Depending on factors like the size of your workforce, the industry you work in, and the degree of funding available to your business, it may be more advantageous for your company to temporarily lease equipment rather than commit to a purchase.  This is particularly true of organizations which operate equipment requiring frequent replacements or repairs, or which are limited in their purchasing power by budgetary constraints.

While renting equipment often proves beneficial in terms of tax considerations, ease of making upgrades, and overall productivity of the workforce, it is also a major decision with long-term effects, and must be weighed carefully by a critical eye.  Before you rush into signing a deceptive, ambiguous, or outright unfavorable contract, let the experienced business lawyers of Bellatrix PC review the transaction.  Our knowledgeable legal team will walk you through all of the options and potential outcomes, and will negotiate aggressively to protect your company’s best legal and financial interests.

To start discussing your options in a private legal consultation, call the attorneys of Bellatrix PC at (800) 889-8376 today.

industrial piping and vats or silos

Why Should Companies Lease Equipment Instead of Buying?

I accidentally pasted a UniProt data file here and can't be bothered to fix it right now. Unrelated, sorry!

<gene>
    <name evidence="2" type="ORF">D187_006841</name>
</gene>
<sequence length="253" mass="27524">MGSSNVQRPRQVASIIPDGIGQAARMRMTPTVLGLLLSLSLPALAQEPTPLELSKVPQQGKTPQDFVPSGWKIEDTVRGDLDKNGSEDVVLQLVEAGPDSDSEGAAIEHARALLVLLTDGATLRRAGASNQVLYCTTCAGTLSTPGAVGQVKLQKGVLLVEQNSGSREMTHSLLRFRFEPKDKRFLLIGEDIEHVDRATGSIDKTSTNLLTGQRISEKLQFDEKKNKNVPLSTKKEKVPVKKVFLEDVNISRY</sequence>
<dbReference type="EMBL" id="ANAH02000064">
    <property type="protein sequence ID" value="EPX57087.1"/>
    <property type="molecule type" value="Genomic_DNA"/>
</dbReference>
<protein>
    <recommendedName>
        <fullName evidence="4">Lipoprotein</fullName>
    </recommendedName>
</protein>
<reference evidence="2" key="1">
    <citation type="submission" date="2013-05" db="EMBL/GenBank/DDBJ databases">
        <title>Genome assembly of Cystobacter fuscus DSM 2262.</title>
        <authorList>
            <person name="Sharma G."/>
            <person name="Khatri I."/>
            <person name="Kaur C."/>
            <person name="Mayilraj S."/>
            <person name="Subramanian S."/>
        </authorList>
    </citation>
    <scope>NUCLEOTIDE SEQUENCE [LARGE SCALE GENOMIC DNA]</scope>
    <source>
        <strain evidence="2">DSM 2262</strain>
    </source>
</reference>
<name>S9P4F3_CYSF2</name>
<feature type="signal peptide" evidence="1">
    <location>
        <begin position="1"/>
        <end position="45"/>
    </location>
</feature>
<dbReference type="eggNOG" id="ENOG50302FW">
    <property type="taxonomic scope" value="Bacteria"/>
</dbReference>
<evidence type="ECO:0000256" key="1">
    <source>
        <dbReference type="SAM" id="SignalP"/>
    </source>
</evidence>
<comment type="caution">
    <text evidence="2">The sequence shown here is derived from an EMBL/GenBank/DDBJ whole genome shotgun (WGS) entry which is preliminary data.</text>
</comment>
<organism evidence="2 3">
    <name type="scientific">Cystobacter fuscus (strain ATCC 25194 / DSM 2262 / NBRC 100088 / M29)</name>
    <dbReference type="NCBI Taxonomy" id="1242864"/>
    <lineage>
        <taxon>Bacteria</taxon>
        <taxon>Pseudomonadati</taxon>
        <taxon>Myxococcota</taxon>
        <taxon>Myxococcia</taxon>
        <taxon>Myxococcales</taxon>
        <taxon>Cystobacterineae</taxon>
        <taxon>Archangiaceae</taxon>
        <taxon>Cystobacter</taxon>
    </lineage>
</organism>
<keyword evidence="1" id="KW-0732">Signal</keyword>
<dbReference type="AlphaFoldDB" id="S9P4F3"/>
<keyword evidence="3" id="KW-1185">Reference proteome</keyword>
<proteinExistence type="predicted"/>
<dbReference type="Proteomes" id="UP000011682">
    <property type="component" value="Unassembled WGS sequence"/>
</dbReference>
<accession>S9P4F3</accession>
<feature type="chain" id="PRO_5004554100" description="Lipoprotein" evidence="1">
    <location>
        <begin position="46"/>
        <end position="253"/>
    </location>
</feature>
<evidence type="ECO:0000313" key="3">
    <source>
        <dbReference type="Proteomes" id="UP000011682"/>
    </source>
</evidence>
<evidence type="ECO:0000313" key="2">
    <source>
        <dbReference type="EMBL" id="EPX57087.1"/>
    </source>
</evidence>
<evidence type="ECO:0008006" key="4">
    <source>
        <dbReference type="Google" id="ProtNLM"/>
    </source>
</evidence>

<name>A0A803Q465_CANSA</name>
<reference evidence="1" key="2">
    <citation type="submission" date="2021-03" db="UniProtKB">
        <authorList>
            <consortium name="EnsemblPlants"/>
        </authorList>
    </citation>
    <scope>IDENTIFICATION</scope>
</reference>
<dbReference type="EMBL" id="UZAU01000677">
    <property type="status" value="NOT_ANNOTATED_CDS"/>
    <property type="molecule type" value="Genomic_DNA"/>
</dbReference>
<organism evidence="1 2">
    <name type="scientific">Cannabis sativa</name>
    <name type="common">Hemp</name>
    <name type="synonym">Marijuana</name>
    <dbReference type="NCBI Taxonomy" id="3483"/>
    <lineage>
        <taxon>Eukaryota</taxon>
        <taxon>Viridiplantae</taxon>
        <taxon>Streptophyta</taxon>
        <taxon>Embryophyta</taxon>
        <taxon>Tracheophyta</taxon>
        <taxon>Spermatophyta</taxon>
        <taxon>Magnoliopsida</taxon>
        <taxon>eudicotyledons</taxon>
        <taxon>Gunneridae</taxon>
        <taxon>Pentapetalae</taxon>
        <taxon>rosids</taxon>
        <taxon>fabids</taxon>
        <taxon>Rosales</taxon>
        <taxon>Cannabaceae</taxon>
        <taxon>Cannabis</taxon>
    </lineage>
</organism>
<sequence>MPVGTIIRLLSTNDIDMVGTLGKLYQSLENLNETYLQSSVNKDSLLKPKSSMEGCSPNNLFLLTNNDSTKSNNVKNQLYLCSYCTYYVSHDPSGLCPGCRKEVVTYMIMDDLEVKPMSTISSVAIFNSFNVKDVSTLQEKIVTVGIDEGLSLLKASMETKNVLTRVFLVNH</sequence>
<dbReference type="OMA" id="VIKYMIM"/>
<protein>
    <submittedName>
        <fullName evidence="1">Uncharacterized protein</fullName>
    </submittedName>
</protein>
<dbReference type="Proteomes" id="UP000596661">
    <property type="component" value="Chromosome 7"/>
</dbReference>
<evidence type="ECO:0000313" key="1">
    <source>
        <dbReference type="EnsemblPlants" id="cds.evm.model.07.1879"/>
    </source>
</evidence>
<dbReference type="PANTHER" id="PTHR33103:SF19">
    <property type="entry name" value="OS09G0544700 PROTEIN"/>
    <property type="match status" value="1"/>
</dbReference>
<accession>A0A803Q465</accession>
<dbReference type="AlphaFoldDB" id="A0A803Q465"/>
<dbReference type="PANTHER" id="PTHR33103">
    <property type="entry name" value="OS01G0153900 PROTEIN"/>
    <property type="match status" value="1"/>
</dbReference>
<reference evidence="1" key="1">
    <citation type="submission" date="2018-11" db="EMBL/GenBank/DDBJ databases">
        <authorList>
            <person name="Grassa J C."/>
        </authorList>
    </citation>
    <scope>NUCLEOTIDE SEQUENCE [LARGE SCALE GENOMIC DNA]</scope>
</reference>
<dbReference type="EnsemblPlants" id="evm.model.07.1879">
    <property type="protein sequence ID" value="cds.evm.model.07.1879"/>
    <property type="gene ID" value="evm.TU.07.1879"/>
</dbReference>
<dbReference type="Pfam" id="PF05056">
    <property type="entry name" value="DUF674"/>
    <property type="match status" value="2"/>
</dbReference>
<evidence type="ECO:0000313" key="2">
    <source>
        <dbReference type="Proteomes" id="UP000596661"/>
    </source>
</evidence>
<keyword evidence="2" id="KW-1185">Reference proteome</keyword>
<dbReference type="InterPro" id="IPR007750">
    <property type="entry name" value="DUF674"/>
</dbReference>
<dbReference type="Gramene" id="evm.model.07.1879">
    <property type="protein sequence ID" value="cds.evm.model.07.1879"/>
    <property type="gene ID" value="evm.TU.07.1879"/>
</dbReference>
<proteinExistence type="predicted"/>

For tax or affordability reasons, some organizations may choose to lease or finance rather than making a permanent purchase.  For example, some business owners prefer the flexibility of a lease because it allows them to replace or update their equipment more frequently.  Other employers choose to lease because it grants the opportunity to make a cost-efficiency evaluation before investing in a purchase.

Sometimes, it is simply not possible from a cash-flow standpoint to make an outright purchase, while leasing or financing allows your business to grow using leveraged debt.  In other cases still, leasing equipment creates more immediate tax write-offs than purchasing and depreciating capital assets, though of course, it is always prudent to consult with a qualified accountant before making a decision.

Some common examples of materials companies tend to lease rather than purchase include, but are not limited to:

  • Computers and Servers
  • Copy Machines
  • Farm Machinery
  • Furniture
  • Heavy Manufacturing Machinery
  • Industrial Appliances
  • Vehicles

Companies operating within certain industries may have greater need to lease than others.  For example, the owners of a small office containing just a few desks, chairs, and a single copy machine may not have a strong financial motivation to lease — but for the owners of a large restaurant containing numerous industrial appliances and dozens of tables and chairs, the financial considerations are very different.

The decision to buy or lease comes down to determining what will best meet the objectives of each particular organization.  Our attorneys will work closely with your team to help you make informed decisions that maximize efficiency and foster growth.

Drafting and Negotiating Commercial Contracts

In addition to weighing the financial calculations which inform the decision to rent or buy, as well as the quality of the material itself, it is also important to consider the supporting contracts and documentation.

As with any other contracts, it is critically important to have your lease agreements reviewed by an experienced attorney.  For instance, consider the following questions:

  • What happens if your building is flooded, and the property or material is damaged?